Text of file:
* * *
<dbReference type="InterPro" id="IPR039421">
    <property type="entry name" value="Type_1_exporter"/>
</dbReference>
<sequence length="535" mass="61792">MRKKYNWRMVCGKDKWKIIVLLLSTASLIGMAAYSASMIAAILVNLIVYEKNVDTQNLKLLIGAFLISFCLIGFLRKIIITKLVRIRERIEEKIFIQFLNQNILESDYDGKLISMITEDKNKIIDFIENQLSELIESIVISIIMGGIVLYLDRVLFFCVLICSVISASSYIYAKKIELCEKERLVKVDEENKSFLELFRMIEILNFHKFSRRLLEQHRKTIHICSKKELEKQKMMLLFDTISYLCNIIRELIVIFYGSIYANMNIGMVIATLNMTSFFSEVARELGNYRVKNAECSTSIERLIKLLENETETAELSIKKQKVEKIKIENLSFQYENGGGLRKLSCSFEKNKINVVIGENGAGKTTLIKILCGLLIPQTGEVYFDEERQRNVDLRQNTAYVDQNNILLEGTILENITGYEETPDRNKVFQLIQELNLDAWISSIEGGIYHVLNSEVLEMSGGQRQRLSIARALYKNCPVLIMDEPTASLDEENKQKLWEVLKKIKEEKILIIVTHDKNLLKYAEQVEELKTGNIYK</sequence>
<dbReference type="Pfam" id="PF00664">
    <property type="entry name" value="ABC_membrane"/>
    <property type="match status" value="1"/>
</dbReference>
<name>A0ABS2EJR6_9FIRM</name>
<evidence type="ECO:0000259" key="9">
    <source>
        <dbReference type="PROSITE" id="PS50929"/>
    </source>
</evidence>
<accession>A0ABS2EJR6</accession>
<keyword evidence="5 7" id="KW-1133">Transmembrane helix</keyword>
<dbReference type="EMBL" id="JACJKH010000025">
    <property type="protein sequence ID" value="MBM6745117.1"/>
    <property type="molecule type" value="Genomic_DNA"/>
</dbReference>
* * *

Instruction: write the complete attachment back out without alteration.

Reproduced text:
<dbReference type="InterPro" id="IPR039421">
    <property type="entry name" value="Type_1_exporter"/>
</dbReference>
<sequence length="535" mass="61792">MRKKYNWRMVCGKDKWKIIVLLLSTASLIGMAAYSASMIAAILVNLIVYEKNVDTQNLKLLIGAFLISFCLIGFLRKIIITKLVRIRERIEEKIFIQFLNQNILESDYDGKLISMITEDKNKIIDFIENQLSELIESIVISIIMGGIVLYLDRVLFFCVLICSVISASSYIYAKKIELCEKERLVKVDEENKSFLELFRMIEILNFHKFSRRLLEQHRKTIHICSKKELEKQKMMLLFDTISYLCNIIRELIVIFYGSIYANMNIGMVIATLNMTSFFSEVARELGNYRVKNAECSTSIERLIKLLENETETAELSIKKQKVEKIKIENLSFQYENGGGLRKLSCSFEKNKINVVIGENGAGKTTLIKILCGLLIPQTGEVYFDEERQRNVDLRQNTAYVDQNNILLEGTILENITGYEETPDRNKVFQLIQELNLDAWISSIEGGIYHVLNSEVLEMSGGQRQRLSIARALYKNCPVLIMDEPTASLDEENKQKLWEVLKKIKEEKILIIVTHDKNLLKYAEQVEELKTGNIYK</sequence>
<dbReference type="Pfam" id="PF00664">
    <property type="entry name" value="ABC_membrane"/>
    <property type="match status" value="1"/>
</dbReference>
<name>A0ABS2EJR6_9FIRM</name>
<evidence type="ECO:0000259" key="9">
    <source>
        <dbReference type="PROSITE" id="PS50929"/>
    </source>
</evidence>
<accession>A0ABS2EJR6</accession>
<keyword evidence="5 7" id="KW-1133">Transmembrane helix</keyword>
<dbReference type="EMBL" id="JACJKH010000025">
    <property type="protein sequence ID" value="MBM6745117.1"/>
    <property type="molecule type" value="Genomic_DNA"/>
</dbReference>